Bolivia's expulsion of USAID this month is a troubling development on its own, but when viewed in the context of similar actions by other governments, it raises questions about the future of American foreign assistance in the face of authoritarianism.
The 2012 Transparency International Corruption Perceptions Index, published yesterday, finds Afghanistan at the absolute bottom, sharing this dismal place with North Korea and Somalia. There is a brutal message here for the architects of Western geo-political strategy.
Ironically, we threaten to cut aid to countries where the people who might get the food, medicine, school books and other aid, have absolutely no control or responsibility for the actions of their governments.
The global financial crisis has made foreign aid a target for budget cutters who often hear from voters "keep our aid money at home." To get more bang for less buck, aid agencies are cutting the number of costly Western aid workers sent overseas.
It's critical that our news media cover these issues in a way that touches people, and helps people to understand exactly what's happening in the countries, cities, villages, towns, health centers and homes of people around the world.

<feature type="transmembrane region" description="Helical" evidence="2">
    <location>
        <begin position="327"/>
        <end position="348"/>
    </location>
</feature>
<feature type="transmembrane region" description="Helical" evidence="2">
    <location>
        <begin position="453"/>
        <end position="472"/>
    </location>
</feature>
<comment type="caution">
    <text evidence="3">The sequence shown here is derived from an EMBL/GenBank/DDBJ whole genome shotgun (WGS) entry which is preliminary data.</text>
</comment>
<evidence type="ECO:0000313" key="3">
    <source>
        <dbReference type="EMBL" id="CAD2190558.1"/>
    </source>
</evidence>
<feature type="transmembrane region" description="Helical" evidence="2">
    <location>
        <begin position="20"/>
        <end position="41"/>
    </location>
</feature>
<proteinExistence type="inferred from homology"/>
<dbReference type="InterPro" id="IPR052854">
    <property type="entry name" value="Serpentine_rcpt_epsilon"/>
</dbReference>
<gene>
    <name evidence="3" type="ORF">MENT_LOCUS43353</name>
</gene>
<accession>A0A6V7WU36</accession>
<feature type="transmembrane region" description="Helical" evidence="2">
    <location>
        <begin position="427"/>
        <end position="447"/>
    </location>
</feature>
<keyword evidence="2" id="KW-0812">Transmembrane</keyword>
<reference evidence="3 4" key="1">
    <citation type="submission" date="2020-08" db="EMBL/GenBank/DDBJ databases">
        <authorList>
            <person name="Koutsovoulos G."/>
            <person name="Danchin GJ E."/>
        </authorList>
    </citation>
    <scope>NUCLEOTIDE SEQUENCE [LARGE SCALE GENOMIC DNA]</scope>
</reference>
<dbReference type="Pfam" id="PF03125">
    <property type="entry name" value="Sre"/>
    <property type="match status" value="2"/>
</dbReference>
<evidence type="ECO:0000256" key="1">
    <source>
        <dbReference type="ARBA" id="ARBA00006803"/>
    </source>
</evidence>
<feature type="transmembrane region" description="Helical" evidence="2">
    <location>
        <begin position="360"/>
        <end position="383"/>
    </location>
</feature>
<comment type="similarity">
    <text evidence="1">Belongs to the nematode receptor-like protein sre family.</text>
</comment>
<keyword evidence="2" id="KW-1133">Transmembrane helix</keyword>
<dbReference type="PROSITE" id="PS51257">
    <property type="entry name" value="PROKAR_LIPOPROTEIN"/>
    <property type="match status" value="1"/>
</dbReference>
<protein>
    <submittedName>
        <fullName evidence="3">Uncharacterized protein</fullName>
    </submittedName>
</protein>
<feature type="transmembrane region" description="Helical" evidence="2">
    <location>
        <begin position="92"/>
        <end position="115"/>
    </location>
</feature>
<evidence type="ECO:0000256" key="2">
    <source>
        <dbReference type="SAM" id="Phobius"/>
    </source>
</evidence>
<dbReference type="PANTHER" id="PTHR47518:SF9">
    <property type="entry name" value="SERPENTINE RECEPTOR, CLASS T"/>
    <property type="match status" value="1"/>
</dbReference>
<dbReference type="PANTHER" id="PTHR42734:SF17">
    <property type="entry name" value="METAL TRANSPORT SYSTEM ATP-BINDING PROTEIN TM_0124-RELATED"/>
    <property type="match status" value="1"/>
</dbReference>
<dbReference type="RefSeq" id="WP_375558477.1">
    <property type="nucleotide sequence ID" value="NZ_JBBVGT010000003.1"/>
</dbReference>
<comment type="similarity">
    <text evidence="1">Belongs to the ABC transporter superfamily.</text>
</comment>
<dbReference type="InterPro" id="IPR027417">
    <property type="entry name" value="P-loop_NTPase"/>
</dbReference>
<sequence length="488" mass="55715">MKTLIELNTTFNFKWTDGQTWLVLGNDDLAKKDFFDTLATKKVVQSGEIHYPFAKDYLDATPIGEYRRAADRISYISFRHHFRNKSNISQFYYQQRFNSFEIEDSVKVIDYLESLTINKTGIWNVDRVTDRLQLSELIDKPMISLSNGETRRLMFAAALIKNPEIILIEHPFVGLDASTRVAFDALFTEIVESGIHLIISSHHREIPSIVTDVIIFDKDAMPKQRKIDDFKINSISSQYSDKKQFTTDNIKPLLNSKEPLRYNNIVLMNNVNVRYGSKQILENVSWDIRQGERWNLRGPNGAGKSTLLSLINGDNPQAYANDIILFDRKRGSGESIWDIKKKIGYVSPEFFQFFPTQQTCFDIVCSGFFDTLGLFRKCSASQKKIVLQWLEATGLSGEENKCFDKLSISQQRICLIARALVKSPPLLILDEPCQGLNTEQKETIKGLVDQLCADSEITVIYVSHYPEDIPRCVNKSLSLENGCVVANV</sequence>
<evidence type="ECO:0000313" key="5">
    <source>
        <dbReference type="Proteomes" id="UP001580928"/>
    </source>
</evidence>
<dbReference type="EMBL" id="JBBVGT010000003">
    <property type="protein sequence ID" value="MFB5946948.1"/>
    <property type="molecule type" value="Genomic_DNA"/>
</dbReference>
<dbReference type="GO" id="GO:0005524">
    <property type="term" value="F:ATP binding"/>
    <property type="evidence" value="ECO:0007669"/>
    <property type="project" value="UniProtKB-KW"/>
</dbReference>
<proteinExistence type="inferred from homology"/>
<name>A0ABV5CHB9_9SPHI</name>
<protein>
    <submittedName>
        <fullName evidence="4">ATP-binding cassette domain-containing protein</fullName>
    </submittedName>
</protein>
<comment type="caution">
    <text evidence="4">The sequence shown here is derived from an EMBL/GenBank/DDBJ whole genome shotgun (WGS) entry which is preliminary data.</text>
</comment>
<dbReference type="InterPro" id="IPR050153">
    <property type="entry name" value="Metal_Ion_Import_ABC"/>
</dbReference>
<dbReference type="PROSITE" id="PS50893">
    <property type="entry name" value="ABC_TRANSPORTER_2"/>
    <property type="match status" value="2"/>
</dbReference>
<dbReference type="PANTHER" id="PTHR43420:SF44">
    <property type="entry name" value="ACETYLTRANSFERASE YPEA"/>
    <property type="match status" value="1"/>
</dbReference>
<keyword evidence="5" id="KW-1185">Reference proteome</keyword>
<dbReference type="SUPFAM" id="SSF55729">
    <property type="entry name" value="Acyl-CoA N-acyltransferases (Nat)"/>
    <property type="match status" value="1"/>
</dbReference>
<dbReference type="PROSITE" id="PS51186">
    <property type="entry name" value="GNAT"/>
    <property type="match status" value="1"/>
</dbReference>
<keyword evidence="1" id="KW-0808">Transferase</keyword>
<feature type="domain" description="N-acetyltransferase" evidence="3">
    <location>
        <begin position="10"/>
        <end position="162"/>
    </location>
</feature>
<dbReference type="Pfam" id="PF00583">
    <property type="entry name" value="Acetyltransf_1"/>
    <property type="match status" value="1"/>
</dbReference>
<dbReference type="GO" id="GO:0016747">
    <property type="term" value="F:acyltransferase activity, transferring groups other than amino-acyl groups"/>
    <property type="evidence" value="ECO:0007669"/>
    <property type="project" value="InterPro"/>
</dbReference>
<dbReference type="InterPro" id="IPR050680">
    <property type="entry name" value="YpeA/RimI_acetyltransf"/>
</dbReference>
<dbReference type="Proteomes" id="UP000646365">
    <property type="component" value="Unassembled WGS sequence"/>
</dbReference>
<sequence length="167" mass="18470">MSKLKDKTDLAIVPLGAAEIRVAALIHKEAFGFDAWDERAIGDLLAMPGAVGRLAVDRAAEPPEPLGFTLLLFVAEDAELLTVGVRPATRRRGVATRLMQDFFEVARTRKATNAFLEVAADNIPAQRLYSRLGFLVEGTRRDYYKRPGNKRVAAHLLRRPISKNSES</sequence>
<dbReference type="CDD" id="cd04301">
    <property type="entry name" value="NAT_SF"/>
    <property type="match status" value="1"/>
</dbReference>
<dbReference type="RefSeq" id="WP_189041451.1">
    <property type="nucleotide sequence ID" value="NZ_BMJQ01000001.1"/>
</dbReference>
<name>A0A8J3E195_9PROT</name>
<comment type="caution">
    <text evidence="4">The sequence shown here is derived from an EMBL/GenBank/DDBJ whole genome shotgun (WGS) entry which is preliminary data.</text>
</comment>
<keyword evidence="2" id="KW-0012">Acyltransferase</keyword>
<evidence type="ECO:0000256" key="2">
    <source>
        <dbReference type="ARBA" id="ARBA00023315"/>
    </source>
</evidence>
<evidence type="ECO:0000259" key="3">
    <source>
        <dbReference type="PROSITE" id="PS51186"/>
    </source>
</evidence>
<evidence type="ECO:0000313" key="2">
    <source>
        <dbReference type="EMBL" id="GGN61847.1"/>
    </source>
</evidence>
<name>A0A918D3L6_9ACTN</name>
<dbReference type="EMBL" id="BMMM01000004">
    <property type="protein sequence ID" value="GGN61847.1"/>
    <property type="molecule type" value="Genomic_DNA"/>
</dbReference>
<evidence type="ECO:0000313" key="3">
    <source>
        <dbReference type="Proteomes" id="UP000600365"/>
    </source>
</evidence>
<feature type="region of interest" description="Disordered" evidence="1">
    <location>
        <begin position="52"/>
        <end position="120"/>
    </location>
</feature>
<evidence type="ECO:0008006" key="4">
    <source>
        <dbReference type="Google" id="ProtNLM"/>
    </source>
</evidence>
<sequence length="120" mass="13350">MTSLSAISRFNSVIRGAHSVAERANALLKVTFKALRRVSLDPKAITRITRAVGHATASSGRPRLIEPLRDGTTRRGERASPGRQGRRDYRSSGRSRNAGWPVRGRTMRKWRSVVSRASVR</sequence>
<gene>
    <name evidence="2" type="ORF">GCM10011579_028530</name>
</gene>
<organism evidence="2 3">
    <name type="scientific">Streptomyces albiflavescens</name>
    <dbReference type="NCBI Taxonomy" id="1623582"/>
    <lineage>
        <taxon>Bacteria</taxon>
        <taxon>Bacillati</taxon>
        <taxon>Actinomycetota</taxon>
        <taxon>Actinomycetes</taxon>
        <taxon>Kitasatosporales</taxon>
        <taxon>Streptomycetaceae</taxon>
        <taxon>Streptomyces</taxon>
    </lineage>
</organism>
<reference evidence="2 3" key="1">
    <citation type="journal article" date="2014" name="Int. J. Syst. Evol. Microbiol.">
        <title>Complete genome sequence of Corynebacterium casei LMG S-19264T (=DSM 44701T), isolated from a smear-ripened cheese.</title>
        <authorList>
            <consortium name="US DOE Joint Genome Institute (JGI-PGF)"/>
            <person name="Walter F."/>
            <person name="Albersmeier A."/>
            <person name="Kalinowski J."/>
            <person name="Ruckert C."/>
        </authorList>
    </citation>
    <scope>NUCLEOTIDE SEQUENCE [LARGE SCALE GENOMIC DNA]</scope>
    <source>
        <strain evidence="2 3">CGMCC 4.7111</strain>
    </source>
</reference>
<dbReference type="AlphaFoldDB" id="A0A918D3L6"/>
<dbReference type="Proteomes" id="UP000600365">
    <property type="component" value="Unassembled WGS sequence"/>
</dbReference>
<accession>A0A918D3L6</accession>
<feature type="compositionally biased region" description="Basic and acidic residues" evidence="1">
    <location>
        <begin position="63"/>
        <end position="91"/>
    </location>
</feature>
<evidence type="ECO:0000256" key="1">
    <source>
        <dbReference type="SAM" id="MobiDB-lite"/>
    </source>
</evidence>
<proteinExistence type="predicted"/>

There is also a large disconnect about how much the public thinks is spent on aid, and the actual amount that is given. Our mission: to help judge and mentor a $1 million challenge to find fresh new ways of connecting people with the story of overseas aid.
In 2010, the United States spent 20 percent of its budget on Defense and Security, as opposed to less than 1 percent on non-security related international assistance. This 1 percent is less than half of the foreign aid budget of the 1980s, and even less of earlier decades. What's the deal?
The U.S. took a groundbreaking step on global LGBT rights Tuesday, joining the U.K. in tying foreign aid to governments' protection of sexual minorities and drastically raising the stakes in the increasingly globalized battle over gay rights.
All of us can agree that we need to spend our tax dollars as wisely as possible, and with that in mind we must recognize how important our global health investments are, providing security and diplomatic advantages to the United States.
The very real needs of Americans pale in comparison to the needs foreign aid addresses. Poor families around the world are right now starving to death. If we cut American aid, we can be sure that millions will die.
The famine in East Africa must be viewed within the messy political context of regional politics in Somalia, Ethiopia and Kenya. Aid organizations and their recipients deserve physical protection rather than rhetorical support.
Great nations should pay their bills. But in the last two weeks, House Republicans voted to sharply decrease funding for international organizations, peacekeeping missions, and human rights, putting the United States back on the world community's "dead beat" list